Cell Culture, Transfection, and Transduction

The MCF10A, human mammary epithelial cell line 1 (HME-1), H1299, and phoenix-GP cells were cultured as described previously (21, 23,25). Cell lines were obtained from American Type Culture Collection and passed for no longer than 3 months before obtaining a fresh early pass cells. H1299 cells were transfected using GeneJuice (Merck, Whitehouse Station, NJ) according to the manufacturer's instructions. MCF10A cells were transfected using Oligofectamine (Invitrogen, Paisley, UK), according to the manufacturer's instructions. siRNA targeted to the 3′-UTR of p63 (UTRsi) and a scrambled control were added to cells for 24 h at a concentration of 50 nm and then cultured for 72 h (supplemental Table 4). p-Super MCF10A cells were transfected with 5 μg of the Snail construct or control vector pCMV-Tag 2B using polyethylenimine (Polysciences, Inc., Eppelheim, Germany) for 24 h.

Retroviral production in phoenix-GP cells has been described previously (21). Stable MCF10A and HME-1 cells were selected using 1 μg/ml−1 and 3 μg/ml−1 puromycin, respectively, and then maintained in medium containing 0.5 μg/ml−1 puromycin. Stable SCR and UTR MCF10A cells with a knockdown of Snail or with control vector (p-GFP-V-RS) were selected.

p-Super MCF10A cells were transfected with 5 μg of the Snail construct (Addgene, Plasmid 16218: FLAG Snail WT) or control vector pCMV-Tag 2B using polyethylenimine (Polysciences Inc., Warrington, PA) for 24 h. p-Super MCF10A cells with a knockdown of Snail (product number TG309226; Origene, Rockville, MD) were generated by retroviral production in phoenix-GP cells, which has been previously described (21). Stable cell lines were selected using 7 μg/ml−1 puromycin and maintained in 1 μg/ml−1.

Acini Culture

Acini were cultured from the p-Super retroviral MCF10A cell lines as described previously (26). The acini were cultured for a period of 14 days and maintained in medium containing 2% Matrigel and 0.5 μg/ml−1 puromycin.

Invasion Assay

Invasion chambers were prepared by coating cell culture inserts (PCF, 12-mm diameter, 12-μm pore size Millicell) with 100 μg/cm2 of Matrigel. Assays were conducted using 5 × 105 cells/well (p-Super retroviral MCF10A cell lines), as described previously (27). Cells were resuspended in serum-free MCF10A growth medium, and MCF10A full growth medium was used for the chemotactic gradient.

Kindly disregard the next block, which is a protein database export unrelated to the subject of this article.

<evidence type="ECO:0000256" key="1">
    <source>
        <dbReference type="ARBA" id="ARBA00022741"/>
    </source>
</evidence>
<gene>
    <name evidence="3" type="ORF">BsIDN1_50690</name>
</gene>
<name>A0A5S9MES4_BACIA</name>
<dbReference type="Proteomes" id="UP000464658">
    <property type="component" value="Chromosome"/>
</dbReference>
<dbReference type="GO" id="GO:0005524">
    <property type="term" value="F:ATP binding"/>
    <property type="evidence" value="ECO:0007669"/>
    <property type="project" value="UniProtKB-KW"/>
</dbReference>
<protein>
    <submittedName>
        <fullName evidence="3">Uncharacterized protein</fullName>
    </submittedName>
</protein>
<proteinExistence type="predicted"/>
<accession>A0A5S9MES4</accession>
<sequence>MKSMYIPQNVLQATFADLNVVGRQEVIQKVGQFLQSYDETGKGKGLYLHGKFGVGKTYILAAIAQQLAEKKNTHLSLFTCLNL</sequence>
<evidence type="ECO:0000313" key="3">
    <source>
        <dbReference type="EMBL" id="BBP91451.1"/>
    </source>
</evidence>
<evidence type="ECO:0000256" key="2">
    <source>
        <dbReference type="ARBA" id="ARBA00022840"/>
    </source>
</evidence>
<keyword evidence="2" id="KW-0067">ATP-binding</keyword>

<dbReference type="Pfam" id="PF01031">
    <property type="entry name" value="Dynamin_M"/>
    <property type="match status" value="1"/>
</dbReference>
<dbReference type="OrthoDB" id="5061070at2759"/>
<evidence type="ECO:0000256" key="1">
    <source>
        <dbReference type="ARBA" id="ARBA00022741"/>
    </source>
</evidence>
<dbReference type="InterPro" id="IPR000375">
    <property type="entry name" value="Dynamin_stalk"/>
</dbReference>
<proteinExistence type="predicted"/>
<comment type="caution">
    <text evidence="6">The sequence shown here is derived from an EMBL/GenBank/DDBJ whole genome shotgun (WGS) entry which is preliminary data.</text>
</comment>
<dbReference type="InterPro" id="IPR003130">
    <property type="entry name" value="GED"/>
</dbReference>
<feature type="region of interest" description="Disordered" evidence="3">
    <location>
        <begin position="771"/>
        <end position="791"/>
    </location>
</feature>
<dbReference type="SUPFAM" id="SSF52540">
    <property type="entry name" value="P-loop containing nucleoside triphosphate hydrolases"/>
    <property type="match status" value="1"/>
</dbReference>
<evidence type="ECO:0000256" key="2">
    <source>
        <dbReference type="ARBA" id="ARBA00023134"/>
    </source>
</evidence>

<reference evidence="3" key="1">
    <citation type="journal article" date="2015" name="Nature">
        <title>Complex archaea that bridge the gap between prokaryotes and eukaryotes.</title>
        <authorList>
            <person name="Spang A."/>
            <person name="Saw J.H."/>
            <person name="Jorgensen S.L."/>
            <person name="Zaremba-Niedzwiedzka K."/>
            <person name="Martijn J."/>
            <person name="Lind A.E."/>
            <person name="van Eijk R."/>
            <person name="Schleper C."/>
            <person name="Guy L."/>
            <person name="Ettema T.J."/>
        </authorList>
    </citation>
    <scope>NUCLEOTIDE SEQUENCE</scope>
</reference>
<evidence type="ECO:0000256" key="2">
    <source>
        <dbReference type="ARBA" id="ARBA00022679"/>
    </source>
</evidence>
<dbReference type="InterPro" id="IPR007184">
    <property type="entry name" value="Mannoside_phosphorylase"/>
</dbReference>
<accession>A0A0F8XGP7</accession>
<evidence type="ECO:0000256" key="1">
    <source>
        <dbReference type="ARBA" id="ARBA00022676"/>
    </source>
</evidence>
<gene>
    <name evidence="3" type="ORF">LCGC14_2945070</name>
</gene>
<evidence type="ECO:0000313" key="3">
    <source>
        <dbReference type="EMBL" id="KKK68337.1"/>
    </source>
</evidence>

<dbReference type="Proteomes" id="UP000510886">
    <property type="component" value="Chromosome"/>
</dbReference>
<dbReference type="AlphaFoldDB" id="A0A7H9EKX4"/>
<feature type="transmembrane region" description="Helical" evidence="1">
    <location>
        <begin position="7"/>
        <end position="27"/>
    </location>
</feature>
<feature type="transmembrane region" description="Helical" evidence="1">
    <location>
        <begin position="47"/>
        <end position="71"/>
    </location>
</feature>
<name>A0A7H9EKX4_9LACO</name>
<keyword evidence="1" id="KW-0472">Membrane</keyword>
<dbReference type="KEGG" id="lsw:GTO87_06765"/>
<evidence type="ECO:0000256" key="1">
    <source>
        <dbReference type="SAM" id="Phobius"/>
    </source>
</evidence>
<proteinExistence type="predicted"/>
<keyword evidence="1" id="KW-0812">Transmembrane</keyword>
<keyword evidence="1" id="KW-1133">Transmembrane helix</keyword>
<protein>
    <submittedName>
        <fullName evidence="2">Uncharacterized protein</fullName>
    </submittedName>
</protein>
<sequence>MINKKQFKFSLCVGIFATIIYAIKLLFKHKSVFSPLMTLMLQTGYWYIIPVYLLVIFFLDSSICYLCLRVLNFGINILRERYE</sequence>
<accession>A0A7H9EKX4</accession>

ALK 5(TGFβ-R1) Inhibitor (SB-431542)

Solid anhydrous SB-431542, a gift from Dr. Gareth Inman, University of Dundee, was dissolved in dimethyl sulfoxide to a stock concentration of 10 mm. SB-431542 was added to p-Super MCF10A retroviral cell lines at a concentration of 10 μm for 48 h. Images were captured using a Nikon Eclipse Ti inverted microscope (×10 objective lens; Phase-1) and NIS-Elements BR 3.0 software.

Reverse Transcription-PCR Analysis

RNA was harvested using TRIzol® (Invitrogen, Paisley, UK) according to the manufacturer's guidelines, and reverse transcription was performed using the transcriptor high fidelity cDNA synthesis kit (Roche Applied Science, Burgess Hill, UK), according to the manufacturer's guidelines. PCR analysis was carried out using SYBR Green (Roche Applied Science, Burgess Hill, UK). Primer sets were used for p63α, β, and γ isoforms; TGFβ-1, TGFβ-2, TGFβ-3, Slug, Snail, and Twist are described in supplemental Table 5. RPLPO (human large ribosomal protein) primers were used as a control.

Western Blot Analysis

Protein lysates at a concentration of 50 μg were used for all blots, as described previously (28). The following primary antibodies were used in this study: mouse monoclonal anti-p63 4A4 (1:1,000; Santa Cruz Biotechnology, Heidelberg, Germany), mouse monoclonals for anti-p53 and anti-E-cadherin (BD Biosciences, Oxford, UK), mouse monoclonal anti-β-actin (1:10,000; Sigma), goat polyclonal anti-Smad2 (1:500; Santa Cruz Biotechnology, Santa Cruz, CA), rabbit polyclonals for anti-TGFβ (recognizing human recombinant TGFβ1, 2, and 3 and their precursor proteins pan-TGFβ), anti-Smad3, anti-Smad4, anti-phospho-Smad2, anti-phospho-Smad3, anti-Smad2/3, and Slug (1:1,000; Cell Signaling, Hertfordshire, UK), rabbit polyclonals for anti-p63α, anti-p63γ, and anti-β-actin (1:1,000; Santa Cruz Biotechnology, Santa Cruz, CA), anti-Snail and anti-Twist (1:100; Santa Cruz Biotechnology, Santa Cruz, CA), and rabbit polyclonal for anti-vimentin (1:1,000; Thermo Scientific, Waltham, MA). Secondary antibodies used in this study were goat anti-rabbit HRP, goat anti-mouse HRP, and donkey anti-goat HRP (1:2,000; Santa Cruz Biotechnology, Santa Cruz, CA). Protein loading was determined against β-actin. All Western blots were developed using West Femto (Thermo Scientific, Waltham, MA), apart from those shown in Fig. 2B (all panels) and Fig. 5C (p63 4A4 panel).

Knockdown of p63α and β isoforms results in an increase in markers of EMT and invasion. A, protein levels of E-cadherin, vimentin, Slug, Snail, and Twist in p-Super retroviral MCF10A cells depleted of p53, all p63 isoforms (DBD) or p63α ...
Transcriptional control of TGFβ by the ΔNp63γ isoform. A, ChIP for p63 binding to TGFβ-1 intron 1. B, qRT-PCR analysis of p63 chromatin-immunoprecipitates from MCF10A cells. C, qRT-PCR analysis of TGFβ-1, TGFβ-2, ...

Immunostaining of p-Super Retroviral MCF10A Cells

p-Super retroviral-infected MCF10A cells were grown as a monolayer and fixed using 4% paraformaldehyde for 20 min. The cells were then immunostained as described previously (29) with phospho-Smad2/3 antibody (1:100; Cell Signaling) and with anti-rabbit conjugated to fluorophore 488 (1:200; Molecular Probes, Paisley, UK). Prolong® Antifade reagent with DAPI (Invitrogen) was used as mounting agent. Immunofluorescent images were captured using a Leica AF6000 inverted microscope and Leica AF imaging software.

Immunostaining of Acini and Confocal Microscopy